Despite strong female role models and a long list of accomplishments, Kuenzli does not believe the outdoors is a level playing field. “With men, there’s an assumption of ability and legitimacy,” she said. “I’ve had to prove my skills and that I know what I’m doing. On our expeditions, men would ask us, ‘Do you know where you are?’ and ‘Do you know what you’re doing?’ The assumption was that we did not.”
Kuenzli also felt all-women’s expeditions are taken less seriously than similar adventures undertaken by men. “Male expeditions get more press and more sponsors. When I e-mailed a company, I was coming in with a deficit in the sponsors’ mind.”
Kendra Stritch, 35, of Stillwater is a professional ice climber, having twice won a gold medal in that event. From her perspective, women’s participation in outdoor activities is a matter of degree: She sees plenty of women participating outdoors at a recreational level. “It’s when you get to the competitive level, women in leadership roles, women guiding and setting ropes, and in riskier sports, that the numbers really drop off,” she said.
Stritch credited her parents for encouraging her to take positive risks and be competitive. “We promote competitiveness with boys, but turn around and tell girls it’s about making friends and being part of the team,” she said. “I never lacked for people to look up to. The fact that more role models were men wasn’t a problem for me.”
Ironically, the competitiveness, strength and leadership that helped her be successful outdoors had alienated her from other women. “I’ve taught a women’s [climbing] clinic for six years now, but I was hesitant at first; I didn’t want to teach it,” Stritch said. “I’m comfortable being the only woman in a group of male climbers, but I never hang out with 12 women. I’ve never had that many female friends. Women are my competition. I changed my mind after teaching the women’s-only clinic. Men will talk over women — they’ll ‘spew beta’ — in a mixed-gender class. I’ve seen lots of women thrive in an all-female environment. That said, I think women’s-only is useful for introducing skills, but I don’t think it’s beneficial at a high level. Once you’ve got the basic skills, having men in the group is beneficial — they tend to push everyone to a more advanced level.”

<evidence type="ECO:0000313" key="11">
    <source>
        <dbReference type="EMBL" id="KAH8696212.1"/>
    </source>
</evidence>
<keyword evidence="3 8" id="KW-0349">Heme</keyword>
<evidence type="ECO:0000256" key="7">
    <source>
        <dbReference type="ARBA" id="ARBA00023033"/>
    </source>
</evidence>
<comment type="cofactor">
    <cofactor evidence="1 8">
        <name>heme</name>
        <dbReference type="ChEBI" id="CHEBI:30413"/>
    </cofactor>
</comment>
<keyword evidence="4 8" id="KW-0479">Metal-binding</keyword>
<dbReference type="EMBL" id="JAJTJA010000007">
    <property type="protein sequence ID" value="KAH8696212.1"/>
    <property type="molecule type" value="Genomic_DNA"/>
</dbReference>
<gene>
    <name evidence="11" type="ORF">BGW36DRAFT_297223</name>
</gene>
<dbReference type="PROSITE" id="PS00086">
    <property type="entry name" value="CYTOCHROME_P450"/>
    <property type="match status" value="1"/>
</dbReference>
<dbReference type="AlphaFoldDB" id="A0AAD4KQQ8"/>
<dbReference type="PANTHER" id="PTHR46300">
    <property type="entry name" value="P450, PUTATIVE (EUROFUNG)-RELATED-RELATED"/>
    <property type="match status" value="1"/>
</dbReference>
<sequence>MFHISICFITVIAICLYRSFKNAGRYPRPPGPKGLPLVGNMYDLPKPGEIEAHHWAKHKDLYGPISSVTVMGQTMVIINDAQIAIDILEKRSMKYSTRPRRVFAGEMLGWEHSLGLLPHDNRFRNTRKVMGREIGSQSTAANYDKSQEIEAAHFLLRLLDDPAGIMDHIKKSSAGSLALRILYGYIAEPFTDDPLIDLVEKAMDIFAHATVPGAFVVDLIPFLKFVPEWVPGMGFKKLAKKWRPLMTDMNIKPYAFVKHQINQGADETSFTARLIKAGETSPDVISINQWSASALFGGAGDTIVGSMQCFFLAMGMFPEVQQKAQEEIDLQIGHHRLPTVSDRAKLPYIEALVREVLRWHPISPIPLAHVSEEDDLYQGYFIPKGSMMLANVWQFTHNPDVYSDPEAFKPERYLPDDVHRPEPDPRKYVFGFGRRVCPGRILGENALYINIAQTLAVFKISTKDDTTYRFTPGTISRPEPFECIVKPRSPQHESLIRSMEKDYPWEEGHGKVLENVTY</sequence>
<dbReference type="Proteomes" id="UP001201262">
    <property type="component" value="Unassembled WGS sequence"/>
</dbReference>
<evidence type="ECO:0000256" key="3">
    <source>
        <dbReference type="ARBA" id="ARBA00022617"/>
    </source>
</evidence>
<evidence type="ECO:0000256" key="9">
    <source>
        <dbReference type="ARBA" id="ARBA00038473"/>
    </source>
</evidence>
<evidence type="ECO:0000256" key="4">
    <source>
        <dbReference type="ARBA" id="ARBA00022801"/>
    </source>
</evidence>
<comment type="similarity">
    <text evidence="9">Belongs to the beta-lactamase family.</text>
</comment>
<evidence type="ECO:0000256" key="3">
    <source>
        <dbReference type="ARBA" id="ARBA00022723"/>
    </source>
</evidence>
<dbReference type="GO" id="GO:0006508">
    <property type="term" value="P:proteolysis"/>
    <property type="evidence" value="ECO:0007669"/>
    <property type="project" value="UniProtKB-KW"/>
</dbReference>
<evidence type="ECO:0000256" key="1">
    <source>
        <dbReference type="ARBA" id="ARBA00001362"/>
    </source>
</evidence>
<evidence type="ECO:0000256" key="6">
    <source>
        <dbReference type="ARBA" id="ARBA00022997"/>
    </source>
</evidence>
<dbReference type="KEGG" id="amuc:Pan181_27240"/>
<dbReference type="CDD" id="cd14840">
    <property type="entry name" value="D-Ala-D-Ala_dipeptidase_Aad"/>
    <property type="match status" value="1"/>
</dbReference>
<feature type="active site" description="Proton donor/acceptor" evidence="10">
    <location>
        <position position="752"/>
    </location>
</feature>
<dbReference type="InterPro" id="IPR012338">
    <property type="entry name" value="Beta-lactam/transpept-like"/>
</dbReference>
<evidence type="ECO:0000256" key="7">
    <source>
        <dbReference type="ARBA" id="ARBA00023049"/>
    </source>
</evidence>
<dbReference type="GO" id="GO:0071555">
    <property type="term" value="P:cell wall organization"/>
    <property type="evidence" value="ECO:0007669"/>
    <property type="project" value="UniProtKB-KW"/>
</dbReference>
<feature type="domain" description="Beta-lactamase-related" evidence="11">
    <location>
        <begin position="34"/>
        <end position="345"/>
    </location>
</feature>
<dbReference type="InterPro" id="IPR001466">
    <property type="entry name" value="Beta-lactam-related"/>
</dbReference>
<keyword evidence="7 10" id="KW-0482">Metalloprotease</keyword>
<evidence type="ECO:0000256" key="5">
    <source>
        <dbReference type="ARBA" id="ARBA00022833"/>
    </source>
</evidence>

Continued Stritch: “The climbing community likes to think they’re enlightened and beyond gender and race issues — that’s not true. There’s an assumption that women’s objectives are easier or done in a lesser way. For example, when I say I’m going to Denali, people will ask or assume I’m being guided. I’m not. I’ve witnessed sexual harassment. I have two gold medals in ice climbing but am not sponsored. That may be because I live in the Midwest, but there are some pretty blondes whose climbing résumés are not all that, and they’re sponsored. Which is fine if companies were honest about just wanting a pretty face, but they profess to supporting top climbers, and they’re not. Women have more time constraints; they’re expected to do child care on top of having careers, while it’s a common attitude that guys need time to do their thing. These are the same inequities our larger society deals with.”
While Stritch admits some of the media attention on women in the outdoors may be a marketing ploy, she thinks it has resulted in better fitting, more functional gear for women. “Would it [women’s gear] make or break my decision to do an outdoor sport? No, but it sure has added comfort.”
Needed: leadership roles